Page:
When I finished brushing his mane, I decided to trim up his bridle path.  I'd done a little of this months ago, and I don't remember having any trouble.  This time, I used the stool and set to work, and he started getting upset every time he heard the scissors behind his ears.  Again, I ignored the signs... and then he tried rearing (his babyhood — and by babyhood I mean eight months ago) when something his happening that he doesn't like or that scares him (i.e., fly spray, farriers, etc.).

Again I ignored the signs, scolded him, and got right back up on the stool (I'd jumped down to avoid the flailing hooves).  This happened several times, and the third or fourth time he broke a cross tie.

That scared the crap out of both of us, and after that he stood for a while with his head hung, looking rather sheepish and amenable.  I didn't get back up on the stool again, though, nor did I pick up the scissors again right away.  Instead I started working with him on handling his ears (which he'd recently become accepting of, but this whole incident had rather ruined that, so we had to work back up to it).  Once he was okay, I started attempting to desensitize him to the sound of the scissors snipping.  He tensed up at first, and then relaxed quickly, so I made the sounds behind his ears... same results.  Then I tried snipping a tiny lock of hair behind his ears, and just like that, he yanked his head away!  I guess he knows the difference in sound!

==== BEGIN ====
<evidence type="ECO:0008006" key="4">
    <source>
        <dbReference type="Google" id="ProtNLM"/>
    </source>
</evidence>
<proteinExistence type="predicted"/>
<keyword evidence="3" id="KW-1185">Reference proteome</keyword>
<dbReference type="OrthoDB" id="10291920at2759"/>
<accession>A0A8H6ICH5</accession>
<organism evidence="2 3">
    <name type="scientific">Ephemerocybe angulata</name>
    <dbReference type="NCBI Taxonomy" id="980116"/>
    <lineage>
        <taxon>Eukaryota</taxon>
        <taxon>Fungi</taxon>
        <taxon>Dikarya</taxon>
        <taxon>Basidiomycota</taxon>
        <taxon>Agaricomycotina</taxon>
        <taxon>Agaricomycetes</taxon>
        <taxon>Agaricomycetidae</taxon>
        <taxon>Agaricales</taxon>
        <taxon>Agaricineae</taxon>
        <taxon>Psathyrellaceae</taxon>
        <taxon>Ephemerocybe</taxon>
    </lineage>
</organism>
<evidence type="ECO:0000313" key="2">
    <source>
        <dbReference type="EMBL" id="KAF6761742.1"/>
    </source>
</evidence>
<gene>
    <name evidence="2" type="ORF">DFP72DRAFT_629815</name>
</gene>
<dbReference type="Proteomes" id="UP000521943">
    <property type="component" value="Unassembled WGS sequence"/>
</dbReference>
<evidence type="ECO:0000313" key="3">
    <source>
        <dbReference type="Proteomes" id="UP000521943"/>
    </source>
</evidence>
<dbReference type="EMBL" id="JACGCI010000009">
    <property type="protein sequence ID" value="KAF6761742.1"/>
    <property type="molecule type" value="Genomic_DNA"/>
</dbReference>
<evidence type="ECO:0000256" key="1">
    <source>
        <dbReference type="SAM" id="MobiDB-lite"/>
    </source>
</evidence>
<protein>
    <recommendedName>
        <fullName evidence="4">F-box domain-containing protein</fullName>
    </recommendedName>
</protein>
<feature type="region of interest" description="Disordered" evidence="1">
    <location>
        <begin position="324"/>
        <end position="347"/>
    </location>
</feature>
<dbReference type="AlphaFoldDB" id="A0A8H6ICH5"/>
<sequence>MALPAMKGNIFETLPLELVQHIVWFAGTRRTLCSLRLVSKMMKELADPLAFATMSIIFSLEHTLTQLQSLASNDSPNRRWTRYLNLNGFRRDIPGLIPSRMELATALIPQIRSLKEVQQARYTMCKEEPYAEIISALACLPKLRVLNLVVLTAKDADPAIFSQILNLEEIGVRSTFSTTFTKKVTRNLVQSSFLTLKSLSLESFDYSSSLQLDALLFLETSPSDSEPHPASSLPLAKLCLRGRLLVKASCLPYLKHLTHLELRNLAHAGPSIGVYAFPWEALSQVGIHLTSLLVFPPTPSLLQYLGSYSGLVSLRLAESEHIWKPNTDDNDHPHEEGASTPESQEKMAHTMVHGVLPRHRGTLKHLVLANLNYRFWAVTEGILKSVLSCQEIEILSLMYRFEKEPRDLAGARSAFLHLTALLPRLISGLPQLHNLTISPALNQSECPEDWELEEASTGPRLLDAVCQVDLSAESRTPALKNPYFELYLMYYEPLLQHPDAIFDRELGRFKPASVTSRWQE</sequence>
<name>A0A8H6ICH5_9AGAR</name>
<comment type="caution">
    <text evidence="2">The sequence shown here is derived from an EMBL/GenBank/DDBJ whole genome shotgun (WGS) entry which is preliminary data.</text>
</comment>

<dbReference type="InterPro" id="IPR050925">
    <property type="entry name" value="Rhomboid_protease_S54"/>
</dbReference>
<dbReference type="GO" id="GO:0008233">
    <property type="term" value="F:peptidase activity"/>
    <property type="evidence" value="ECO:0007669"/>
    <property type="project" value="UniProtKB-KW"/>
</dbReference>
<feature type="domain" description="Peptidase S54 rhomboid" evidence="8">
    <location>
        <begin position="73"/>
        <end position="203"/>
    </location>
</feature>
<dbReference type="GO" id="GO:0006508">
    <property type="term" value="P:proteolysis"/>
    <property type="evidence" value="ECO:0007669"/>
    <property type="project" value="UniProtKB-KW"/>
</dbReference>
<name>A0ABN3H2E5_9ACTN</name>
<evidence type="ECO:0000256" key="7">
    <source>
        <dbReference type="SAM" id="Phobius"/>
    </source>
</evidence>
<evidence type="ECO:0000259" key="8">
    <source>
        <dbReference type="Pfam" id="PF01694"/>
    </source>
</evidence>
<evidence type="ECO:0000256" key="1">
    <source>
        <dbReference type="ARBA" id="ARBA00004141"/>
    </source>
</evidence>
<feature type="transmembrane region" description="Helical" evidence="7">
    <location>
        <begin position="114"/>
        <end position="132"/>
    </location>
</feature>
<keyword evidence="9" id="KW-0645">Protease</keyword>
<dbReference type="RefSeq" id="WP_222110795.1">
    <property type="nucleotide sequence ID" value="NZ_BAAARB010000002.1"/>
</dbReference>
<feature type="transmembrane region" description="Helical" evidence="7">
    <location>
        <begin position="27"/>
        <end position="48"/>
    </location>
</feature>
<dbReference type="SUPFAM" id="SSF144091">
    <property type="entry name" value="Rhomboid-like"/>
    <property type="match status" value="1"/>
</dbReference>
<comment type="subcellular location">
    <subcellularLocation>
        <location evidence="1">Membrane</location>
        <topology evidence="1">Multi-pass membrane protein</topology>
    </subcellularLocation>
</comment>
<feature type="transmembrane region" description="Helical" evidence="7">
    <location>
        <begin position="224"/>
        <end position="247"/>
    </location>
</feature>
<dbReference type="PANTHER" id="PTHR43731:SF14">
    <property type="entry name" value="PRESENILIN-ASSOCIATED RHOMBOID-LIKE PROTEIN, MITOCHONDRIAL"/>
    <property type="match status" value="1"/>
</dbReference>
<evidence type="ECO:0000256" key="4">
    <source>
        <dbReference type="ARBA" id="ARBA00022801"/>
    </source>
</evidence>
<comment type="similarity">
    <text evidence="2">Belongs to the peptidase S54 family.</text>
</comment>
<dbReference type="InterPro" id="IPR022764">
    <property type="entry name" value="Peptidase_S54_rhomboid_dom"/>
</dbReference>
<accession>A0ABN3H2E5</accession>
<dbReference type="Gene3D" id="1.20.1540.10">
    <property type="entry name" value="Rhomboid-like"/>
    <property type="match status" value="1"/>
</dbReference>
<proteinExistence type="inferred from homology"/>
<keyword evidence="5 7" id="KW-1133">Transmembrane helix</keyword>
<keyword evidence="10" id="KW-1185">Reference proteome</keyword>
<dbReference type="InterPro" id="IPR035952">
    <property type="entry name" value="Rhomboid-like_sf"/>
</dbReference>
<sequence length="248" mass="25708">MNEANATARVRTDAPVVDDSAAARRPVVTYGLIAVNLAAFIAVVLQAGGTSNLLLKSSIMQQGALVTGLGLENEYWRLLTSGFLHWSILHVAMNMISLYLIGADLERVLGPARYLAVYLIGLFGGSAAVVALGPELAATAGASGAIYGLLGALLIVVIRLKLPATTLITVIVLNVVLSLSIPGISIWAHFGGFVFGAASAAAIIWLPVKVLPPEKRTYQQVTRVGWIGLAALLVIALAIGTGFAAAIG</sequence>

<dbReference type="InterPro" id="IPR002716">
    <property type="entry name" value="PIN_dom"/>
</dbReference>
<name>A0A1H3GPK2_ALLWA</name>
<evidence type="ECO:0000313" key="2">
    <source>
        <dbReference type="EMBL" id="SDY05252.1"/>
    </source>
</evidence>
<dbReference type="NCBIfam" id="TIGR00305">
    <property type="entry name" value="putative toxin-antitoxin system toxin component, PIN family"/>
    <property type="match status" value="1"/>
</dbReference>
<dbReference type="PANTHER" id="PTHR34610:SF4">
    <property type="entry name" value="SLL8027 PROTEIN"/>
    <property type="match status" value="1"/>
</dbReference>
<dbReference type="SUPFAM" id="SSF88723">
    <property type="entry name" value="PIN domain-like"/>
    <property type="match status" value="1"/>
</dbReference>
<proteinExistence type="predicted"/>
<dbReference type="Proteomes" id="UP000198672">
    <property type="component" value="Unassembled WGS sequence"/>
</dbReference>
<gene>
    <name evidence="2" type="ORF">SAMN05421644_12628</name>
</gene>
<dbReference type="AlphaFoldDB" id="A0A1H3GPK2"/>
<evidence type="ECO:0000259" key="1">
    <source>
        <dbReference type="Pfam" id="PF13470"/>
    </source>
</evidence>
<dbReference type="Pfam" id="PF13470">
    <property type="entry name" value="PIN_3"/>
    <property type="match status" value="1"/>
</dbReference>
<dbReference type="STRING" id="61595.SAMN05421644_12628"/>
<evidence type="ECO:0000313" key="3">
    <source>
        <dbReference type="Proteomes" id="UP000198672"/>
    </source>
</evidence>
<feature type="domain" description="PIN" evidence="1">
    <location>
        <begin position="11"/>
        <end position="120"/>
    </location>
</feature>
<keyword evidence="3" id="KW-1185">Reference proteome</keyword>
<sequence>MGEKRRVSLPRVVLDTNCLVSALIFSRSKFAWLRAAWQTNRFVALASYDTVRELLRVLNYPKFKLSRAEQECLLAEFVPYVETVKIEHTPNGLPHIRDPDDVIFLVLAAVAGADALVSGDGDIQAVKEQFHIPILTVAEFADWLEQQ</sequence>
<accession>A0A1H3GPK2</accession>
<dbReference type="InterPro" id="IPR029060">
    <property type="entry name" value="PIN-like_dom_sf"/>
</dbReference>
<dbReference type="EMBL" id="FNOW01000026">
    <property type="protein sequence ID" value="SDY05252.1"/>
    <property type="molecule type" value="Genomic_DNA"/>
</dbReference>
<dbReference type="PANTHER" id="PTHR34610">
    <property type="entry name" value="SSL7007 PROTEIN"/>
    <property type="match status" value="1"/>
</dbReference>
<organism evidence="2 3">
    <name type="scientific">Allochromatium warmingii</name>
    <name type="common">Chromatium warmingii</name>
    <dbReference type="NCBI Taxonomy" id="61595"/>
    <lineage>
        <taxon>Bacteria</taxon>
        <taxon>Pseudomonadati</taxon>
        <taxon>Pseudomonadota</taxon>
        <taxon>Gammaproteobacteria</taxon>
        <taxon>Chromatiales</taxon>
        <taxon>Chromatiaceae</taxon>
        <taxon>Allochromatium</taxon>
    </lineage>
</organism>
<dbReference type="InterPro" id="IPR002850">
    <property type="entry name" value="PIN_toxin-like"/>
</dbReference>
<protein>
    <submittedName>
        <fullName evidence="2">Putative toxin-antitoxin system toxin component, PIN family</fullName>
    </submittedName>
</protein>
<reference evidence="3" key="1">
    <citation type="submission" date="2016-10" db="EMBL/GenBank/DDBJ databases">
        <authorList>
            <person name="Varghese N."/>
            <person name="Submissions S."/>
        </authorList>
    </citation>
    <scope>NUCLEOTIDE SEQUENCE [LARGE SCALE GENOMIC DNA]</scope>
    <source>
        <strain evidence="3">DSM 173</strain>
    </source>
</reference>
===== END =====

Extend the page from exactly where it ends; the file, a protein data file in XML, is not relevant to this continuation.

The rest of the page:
I found a quiet place to stop — him letting me handle his ears, but no scissors — and called it quits.  Another day we'll have to work on the scissors again.

I was feeling pretty discouraged after that, as I don't like that he has discovered rearing trumps the stool.  My trainer had suggested the stool as a way to prevent him from being able to lift his head out of our reach, but I guess he found a way around that.  I decided that for now, I'm going to go back on working with him on dropping his head when asked, rather than trying to bluff him into thinking I'm taller than him!